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Reviewed by Amy Julia Becker

Eyes to See

From the story of Zaccheus to Down syndrome

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Through his exegetical work, Parsons aptly demonstrates Luke's subversive message, that "those who are physically 'defective' by the prevailing cultural standards are in no way excluded from the body of the new Abrahamic community." Parsons' analysis of these particular pericopes, bolstered by his historical research, provides helpful tools for students of the ancient world in general and of Luke's writings in particular. Nevertheless, the book has limitations from both an exegetical and theological point of view.

Parsons suggests that more of Luke/Acts can be read with physiognomy in mind. He states, "For the Lukan Jesus, one's moral character is not determined by the color, shape, size, or limitations of one's body. This fact explains why Luke does not give physical descriptions of other characters in his works (Jesus, the disciples, John the Baptist, the Pharisees, etc.), since to do so would reinforce the same connection between outer appearance and inner character that he elsewhere struggles to break." And yet, without any rationale given as to why he selected these four stories and no others, the reader is left to wonder whether these are the only stories that fit Parsons' model, or whether they actually highlight a much broader trend throughout Luke's writings. What about the other healing stories in Luke? Are these four the only examples of subversion of the physiognomic consciousness? What is the significance of these four stories in the larger context of early Christianity? Did these subversive episodes change any cultural norms?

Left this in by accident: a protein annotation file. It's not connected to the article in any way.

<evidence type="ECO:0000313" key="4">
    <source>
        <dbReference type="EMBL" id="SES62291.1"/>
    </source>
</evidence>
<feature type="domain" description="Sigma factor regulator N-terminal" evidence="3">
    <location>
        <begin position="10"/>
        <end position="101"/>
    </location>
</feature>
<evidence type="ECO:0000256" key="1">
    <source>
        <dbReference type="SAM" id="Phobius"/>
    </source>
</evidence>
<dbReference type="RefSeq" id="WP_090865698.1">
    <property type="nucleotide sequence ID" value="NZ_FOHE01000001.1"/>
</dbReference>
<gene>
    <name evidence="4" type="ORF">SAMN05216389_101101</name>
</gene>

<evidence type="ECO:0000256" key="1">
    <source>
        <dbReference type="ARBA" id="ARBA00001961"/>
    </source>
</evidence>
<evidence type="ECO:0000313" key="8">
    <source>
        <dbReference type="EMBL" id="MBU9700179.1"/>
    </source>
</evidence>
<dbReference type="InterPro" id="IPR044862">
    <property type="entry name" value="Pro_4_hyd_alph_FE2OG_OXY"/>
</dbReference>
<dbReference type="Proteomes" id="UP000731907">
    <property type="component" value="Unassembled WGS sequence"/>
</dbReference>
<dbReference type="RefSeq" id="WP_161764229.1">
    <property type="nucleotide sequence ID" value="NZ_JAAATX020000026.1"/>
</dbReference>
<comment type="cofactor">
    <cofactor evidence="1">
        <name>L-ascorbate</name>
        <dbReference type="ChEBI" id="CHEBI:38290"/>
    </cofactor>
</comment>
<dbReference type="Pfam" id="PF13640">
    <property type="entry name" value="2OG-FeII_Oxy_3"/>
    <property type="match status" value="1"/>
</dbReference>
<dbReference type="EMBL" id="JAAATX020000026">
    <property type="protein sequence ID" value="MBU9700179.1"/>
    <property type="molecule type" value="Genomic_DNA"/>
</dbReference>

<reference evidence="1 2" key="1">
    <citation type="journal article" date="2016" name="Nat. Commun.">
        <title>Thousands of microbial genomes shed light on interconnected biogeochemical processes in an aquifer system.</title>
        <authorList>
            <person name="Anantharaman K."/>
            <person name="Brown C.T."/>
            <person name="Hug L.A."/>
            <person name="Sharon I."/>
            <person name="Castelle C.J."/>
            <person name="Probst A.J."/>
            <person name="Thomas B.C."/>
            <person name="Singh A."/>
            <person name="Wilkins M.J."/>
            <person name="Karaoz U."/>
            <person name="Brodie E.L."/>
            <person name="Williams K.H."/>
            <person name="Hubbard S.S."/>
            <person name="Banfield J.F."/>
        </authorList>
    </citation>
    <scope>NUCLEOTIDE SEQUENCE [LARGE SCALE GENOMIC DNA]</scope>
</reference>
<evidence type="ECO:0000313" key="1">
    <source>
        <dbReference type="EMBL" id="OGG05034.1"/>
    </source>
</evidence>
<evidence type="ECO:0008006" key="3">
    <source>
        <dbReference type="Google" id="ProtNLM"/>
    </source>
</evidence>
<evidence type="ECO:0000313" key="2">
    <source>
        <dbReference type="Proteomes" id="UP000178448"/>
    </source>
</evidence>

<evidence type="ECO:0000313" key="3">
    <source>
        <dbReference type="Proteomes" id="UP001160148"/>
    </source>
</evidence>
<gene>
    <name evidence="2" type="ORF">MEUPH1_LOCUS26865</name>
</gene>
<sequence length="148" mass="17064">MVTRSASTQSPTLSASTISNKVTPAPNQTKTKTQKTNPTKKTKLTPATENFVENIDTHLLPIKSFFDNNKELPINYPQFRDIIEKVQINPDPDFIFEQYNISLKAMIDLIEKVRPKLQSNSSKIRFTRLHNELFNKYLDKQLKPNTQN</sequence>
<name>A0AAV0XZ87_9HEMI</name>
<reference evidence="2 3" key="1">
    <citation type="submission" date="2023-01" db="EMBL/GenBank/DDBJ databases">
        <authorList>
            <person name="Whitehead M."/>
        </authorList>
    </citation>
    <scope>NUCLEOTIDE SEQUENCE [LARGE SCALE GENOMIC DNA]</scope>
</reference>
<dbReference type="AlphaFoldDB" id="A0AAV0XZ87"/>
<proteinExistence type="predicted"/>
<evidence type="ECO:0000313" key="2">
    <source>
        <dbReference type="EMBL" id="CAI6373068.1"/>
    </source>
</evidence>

Parsons seems to sense the limitations of his study, and in the epilogue he comments, "I hope the preceding chapters have laid a foundation that invites such illuminating reflection and exposition beyond what I have done, whether in relation to disability studies, theological reflection, or homiletical exposition." Parsons' study demonstrates one way in which Jesus' message invited his community to see differently, but it is up to the reader to make the leap from Jesus' time to our own.

As an educated, upper-middle-class, white American woman, I have not always had the eyes to see those who are different from me, be that a difference of race or class or educational opportunity. In the years since our daughter was born, I have started to notice language, and assumptions, and the way people generalize about Down syndrome. I have started to recognize my own blindness, and the blindness that extends throughout the educated elite, throughout the church. We don't call it physiognomy anymore, but we still need the help of the Spirit to see past physical appearance and the judgments that come with it. By God's grace, I hope I will learn to see all people as the brothers in that monastery in South Carolina seemed to do, as Jesus did—as precious human beings, with great value, and much to teach me.

Amy Julia Becker is a student at Princeton Theological Seminary.

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